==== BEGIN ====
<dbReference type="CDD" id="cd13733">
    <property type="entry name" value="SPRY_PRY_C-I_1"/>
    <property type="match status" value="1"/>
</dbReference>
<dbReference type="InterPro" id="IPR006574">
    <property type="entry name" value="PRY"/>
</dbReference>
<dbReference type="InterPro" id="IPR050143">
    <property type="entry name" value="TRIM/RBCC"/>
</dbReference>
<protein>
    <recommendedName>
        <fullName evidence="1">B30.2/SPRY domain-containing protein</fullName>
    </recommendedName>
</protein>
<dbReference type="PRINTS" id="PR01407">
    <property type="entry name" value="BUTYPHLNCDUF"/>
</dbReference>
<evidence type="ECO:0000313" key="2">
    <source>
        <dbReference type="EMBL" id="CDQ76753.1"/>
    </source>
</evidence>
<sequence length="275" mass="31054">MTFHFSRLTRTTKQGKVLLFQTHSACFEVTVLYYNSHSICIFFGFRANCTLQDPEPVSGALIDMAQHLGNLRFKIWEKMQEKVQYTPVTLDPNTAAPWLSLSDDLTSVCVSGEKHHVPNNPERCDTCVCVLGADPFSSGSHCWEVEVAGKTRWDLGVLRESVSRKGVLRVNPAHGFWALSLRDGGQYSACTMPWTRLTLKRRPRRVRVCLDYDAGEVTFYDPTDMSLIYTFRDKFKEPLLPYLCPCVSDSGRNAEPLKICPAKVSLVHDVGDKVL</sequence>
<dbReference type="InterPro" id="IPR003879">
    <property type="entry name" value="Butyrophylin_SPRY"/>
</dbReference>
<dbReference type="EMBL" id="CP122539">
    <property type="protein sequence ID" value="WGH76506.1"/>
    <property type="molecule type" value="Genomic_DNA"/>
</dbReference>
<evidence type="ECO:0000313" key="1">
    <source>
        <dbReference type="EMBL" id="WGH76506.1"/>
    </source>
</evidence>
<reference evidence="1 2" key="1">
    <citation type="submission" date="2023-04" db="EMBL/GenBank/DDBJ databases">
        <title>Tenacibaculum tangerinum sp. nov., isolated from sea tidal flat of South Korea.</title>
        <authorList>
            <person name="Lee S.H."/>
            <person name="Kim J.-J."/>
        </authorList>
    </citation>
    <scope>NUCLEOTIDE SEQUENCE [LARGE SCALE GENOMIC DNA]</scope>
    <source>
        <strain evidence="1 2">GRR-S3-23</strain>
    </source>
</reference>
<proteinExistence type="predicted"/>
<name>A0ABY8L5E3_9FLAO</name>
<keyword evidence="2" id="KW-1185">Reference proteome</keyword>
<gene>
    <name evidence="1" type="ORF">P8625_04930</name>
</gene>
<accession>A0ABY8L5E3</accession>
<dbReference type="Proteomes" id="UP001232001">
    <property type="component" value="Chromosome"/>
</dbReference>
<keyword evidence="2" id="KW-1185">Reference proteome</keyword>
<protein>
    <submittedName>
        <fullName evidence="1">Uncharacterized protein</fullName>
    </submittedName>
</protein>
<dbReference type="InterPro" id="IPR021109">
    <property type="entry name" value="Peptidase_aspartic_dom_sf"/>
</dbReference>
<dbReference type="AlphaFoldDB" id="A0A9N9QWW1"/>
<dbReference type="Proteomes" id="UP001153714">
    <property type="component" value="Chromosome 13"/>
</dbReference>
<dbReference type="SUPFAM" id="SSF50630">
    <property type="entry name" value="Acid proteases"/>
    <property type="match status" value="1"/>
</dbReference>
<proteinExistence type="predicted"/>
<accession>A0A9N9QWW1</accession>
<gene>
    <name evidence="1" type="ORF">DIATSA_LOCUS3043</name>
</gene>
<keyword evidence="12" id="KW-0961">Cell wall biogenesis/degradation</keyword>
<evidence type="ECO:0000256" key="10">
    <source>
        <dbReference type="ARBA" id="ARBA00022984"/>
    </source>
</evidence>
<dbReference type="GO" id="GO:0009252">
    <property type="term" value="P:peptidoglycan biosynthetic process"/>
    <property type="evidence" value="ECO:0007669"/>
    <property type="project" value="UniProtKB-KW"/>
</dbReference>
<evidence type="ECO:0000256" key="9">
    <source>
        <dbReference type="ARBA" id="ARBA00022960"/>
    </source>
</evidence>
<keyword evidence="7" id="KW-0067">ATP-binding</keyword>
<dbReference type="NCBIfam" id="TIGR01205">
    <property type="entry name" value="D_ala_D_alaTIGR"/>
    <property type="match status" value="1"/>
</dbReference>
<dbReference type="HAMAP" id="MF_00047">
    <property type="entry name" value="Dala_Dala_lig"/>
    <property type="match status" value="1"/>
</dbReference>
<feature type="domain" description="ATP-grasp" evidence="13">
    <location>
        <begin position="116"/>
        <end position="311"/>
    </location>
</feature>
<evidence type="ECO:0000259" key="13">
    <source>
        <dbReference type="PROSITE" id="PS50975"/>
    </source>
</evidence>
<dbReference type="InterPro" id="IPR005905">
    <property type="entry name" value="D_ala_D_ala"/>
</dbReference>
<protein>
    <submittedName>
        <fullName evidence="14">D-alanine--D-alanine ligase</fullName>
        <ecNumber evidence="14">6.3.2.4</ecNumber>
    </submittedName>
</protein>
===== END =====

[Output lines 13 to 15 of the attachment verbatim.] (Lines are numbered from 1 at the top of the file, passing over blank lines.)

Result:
        <fullName evidence="1">B30.2/SPRY domain-containing protein</fullName>
    </recommendedName>
</protein>